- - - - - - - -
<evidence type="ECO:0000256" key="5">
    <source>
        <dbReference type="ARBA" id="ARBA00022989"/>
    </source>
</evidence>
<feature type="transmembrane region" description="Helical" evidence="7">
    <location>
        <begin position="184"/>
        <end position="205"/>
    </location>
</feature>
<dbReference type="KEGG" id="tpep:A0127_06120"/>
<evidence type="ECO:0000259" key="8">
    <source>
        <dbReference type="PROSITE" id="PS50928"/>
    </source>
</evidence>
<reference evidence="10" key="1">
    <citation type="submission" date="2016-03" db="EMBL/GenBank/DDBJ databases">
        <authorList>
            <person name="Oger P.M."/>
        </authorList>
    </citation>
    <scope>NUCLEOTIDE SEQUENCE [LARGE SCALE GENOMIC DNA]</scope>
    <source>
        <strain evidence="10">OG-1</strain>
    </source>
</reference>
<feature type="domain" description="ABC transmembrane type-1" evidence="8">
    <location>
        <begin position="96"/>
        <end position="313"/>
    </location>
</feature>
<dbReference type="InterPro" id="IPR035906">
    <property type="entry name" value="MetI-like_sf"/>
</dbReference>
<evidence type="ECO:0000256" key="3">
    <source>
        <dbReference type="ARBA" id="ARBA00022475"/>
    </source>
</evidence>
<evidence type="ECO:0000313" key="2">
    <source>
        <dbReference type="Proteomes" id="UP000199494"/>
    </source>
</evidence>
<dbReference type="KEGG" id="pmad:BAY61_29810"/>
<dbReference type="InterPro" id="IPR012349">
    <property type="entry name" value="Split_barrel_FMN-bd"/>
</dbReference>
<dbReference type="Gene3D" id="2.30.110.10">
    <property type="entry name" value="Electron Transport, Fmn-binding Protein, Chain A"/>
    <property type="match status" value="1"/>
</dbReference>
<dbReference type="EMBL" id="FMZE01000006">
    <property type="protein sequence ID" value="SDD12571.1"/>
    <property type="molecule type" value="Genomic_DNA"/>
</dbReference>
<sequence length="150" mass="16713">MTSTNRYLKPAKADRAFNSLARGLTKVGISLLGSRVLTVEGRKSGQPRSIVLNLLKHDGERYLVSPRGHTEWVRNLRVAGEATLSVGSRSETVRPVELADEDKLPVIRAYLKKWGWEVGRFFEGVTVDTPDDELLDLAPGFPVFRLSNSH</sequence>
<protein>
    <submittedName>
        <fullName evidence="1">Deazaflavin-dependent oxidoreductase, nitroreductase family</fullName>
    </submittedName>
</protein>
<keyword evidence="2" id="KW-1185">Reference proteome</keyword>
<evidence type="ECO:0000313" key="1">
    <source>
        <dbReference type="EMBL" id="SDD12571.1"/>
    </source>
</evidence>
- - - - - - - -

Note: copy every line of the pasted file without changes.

<evidence type="ECO:0000256" key="5">
    <source>
        <dbReference type="ARBA" id="ARBA00022989"/>
    </source>
</evidence>
<feature type="transmembrane region" description="Helical" evidence="7">
    <location>
        <begin position="184"/>
        <end position="205"/>
    </location>
</feature>
<dbReference type="KEGG" id="tpep:A0127_06120"/>
<evidence type="ECO:0000259" key="8">
    <source>
        <dbReference type="PROSITE" id="PS50928"/>
    </source>
</evidence>
<reference evidence="10" key="1">
    <citation type="submission" date="2016-03" db="EMBL/GenBank/DDBJ databases">
        <authorList>
            <person name="Oger P.M."/>
        </authorList>
    </citation>
    <scope>NUCLEOTIDE SEQUENCE [LARGE SCALE GENOMIC DNA]</scope>
    <source>
        <strain evidence="10">OG-1</strain>
    </source>
</reference>
<feature type="domain" description="ABC transmembrane type-1" evidence="8">
    <location>
        <begin position="96"/>
        <end position="313"/>
    </location>
</feature>
<dbReference type="InterPro" id="IPR035906">
    <property type="entry name" value="MetI-like_sf"/>
</dbReference>
<evidence type="ECO:0000256" key="3">
    <source>
        <dbReference type="ARBA" id="ARBA00022475"/>
    </source>
</evidence>
<evidence type="ECO:0000313" key="2">
    <source>
        <dbReference type="Proteomes" id="UP000199494"/>
    </source>
</evidence>
<dbReference type="KEGG" id="pmad:BAY61_29810"/>
<dbReference type="InterPro" id="IPR012349">
    <property type="entry name" value="Split_barrel_FMN-bd"/>
</dbReference>
<dbReference type="Gene3D" id="2.30.110.10">
    <property type="entry name" value="Electron Transport, Fmn-binding Protein, Chain A"/>
    <property type="match status" value="1"/>
</dbReference>
<dbReference type="EMBL" id="FMZE01000006">
    <property type="protein sequence ID" value="SDD12571.1"/>
    <property type="molecule type" value="Genomic_DNA"/>
</dbReference>
<sequence length="150" mass="16713">MTSTNRYLKPAKADRAFNSLARGLTKVGISLLGSRVLTVEGRKSGQPRSIVLNLLKHDGERYLVSPRGHTEWVRNLRVAGEATLSVGSRSETVRPVELADEDKLPVIRAYLKKWGWEVGRFFEGVTVDTPDDELLDLAPGFPVFRLSNSH</sequence>
<protein>
    <submittedName>
        <fullName evidence="1">Deazaflavin-dependent oxidoreductase, nitroreductase family</fullName>
    </submittedName>
</protein>
<keyword evidence="2" id="KW-1185">Reference proteome</keyword>
<evidence type="ECO:0000313" key="1">
    <source>
        <dbReference type="EMBL" id="SDD12571.1"/>
    </source>
</evidence>